A new survey has revealed that gender discrimination is believed to be worse in the information and communications technology (ICT) sector than in other sectors of industry.
The survey was presented by Dr Carol MacKeogh of the DCU School of Communications to the third Irish chapter meeting of Women in Technology International (WITI), which was attended by women at all stages of their careers in a diverse range of industries.
Some 84pc of the women surveyed were in senior and middle management positions and the majority (67pc) believed that they did not always receive the recognition they felt they deserved. The members felt that they did not do the necessary networking and politicking.
Respondents also identified problems in relation to the lack of family-friendly working conditions and many felt that taking time out of work negatively impacted on their careers and that there was a strong expectation by employers that, as women, they were likely to take time out sooner or later.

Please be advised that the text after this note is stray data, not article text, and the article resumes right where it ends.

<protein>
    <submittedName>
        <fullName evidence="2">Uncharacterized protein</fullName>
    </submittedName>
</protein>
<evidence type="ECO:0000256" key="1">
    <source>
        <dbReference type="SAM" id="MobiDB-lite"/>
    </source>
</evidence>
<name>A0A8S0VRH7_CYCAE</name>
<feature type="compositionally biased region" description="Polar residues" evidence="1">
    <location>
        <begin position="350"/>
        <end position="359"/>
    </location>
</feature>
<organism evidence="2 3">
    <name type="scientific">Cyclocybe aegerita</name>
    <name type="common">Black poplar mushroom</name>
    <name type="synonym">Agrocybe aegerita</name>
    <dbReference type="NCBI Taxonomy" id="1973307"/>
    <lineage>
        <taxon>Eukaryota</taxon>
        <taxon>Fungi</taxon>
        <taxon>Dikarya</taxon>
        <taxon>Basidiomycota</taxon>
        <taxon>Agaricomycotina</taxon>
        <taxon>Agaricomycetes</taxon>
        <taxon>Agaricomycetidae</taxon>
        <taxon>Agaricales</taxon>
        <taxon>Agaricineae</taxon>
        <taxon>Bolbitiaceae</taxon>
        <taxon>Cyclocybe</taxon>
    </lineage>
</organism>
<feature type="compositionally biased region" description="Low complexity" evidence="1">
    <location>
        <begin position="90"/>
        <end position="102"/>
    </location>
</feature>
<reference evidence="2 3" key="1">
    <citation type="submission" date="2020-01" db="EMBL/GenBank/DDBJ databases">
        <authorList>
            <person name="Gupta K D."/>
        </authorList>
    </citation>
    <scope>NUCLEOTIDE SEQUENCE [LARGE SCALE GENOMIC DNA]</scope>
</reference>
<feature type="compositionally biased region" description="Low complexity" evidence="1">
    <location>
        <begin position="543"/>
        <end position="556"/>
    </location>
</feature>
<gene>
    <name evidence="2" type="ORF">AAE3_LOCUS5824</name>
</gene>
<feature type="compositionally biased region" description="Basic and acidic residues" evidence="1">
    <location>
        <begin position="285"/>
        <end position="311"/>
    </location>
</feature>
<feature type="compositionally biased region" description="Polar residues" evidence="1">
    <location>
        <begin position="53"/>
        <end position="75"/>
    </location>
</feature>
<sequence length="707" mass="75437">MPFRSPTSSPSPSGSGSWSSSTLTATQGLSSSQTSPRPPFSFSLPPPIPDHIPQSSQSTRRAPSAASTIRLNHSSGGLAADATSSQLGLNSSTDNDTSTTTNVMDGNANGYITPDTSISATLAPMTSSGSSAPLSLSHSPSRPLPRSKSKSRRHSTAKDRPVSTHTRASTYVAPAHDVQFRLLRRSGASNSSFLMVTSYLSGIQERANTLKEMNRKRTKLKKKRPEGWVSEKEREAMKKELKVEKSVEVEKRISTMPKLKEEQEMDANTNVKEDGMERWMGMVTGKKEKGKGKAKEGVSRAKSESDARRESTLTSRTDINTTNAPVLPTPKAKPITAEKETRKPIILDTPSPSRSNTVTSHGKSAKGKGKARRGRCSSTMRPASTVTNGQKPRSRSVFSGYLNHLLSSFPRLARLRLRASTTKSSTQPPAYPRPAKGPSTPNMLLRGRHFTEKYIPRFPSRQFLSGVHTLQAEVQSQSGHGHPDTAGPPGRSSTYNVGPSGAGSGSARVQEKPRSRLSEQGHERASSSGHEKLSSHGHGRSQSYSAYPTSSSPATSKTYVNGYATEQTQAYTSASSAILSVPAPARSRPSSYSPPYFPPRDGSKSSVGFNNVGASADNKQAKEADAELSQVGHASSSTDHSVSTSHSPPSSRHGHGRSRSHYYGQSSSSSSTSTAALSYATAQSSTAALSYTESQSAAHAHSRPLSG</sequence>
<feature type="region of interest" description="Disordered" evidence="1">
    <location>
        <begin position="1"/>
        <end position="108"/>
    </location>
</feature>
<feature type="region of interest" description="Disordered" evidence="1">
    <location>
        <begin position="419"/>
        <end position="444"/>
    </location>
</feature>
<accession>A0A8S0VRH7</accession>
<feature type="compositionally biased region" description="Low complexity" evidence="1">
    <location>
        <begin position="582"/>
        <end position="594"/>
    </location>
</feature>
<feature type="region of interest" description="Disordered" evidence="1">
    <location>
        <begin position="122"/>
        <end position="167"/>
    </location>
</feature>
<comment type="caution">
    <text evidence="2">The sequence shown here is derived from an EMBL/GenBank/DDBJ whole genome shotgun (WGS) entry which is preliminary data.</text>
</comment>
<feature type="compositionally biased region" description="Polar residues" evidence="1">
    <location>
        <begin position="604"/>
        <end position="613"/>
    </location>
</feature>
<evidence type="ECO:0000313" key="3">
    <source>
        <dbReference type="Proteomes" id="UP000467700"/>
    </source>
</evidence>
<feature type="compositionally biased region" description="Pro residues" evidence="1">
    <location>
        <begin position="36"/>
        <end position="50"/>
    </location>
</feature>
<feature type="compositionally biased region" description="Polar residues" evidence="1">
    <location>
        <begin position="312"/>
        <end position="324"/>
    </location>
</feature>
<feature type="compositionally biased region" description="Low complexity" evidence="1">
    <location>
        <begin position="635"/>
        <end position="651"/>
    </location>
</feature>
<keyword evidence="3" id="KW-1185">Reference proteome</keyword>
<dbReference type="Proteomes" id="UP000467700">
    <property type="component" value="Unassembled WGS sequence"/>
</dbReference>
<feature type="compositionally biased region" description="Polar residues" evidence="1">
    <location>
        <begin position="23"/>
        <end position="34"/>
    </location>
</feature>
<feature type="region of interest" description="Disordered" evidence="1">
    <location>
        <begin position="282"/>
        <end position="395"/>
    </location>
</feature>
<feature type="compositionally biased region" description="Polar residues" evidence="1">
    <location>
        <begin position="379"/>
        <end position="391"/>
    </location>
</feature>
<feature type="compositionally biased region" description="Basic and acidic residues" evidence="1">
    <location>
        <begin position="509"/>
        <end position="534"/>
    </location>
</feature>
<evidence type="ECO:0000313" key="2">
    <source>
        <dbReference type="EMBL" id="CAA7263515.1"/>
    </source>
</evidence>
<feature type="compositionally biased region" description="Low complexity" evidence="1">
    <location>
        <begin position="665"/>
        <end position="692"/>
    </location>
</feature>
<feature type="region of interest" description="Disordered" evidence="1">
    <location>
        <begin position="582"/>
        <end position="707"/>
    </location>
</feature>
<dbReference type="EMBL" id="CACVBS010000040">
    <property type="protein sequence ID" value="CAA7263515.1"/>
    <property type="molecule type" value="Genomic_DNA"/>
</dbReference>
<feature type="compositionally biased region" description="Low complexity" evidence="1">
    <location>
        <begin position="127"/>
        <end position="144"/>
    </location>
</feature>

The survey found that the majority of respondents felt it was harder to gain promotion in the ICT sector than in other sectors.
Despite the fact that these women felt that they were competing under tough conditions, they tended to emphasise the need for women themselves to change in order to compete and play the game, rather than to change the rules.
Speaking on the widely-held belief that gender discrimination was at its worst in the ICT sector, Dr MacKeogh said: “This is surprising given the emphasis on brain not brawn, and the innovative nature of the sector. It might be commonly believed to provide greater opportunities to women, but this does not appear to be the case.”
WITI is a worldwide not-for-profit organisation with chapters in the US, Australia, Europe and Mexico and reaches over 500,000 people worldwide.
By John Kennedy
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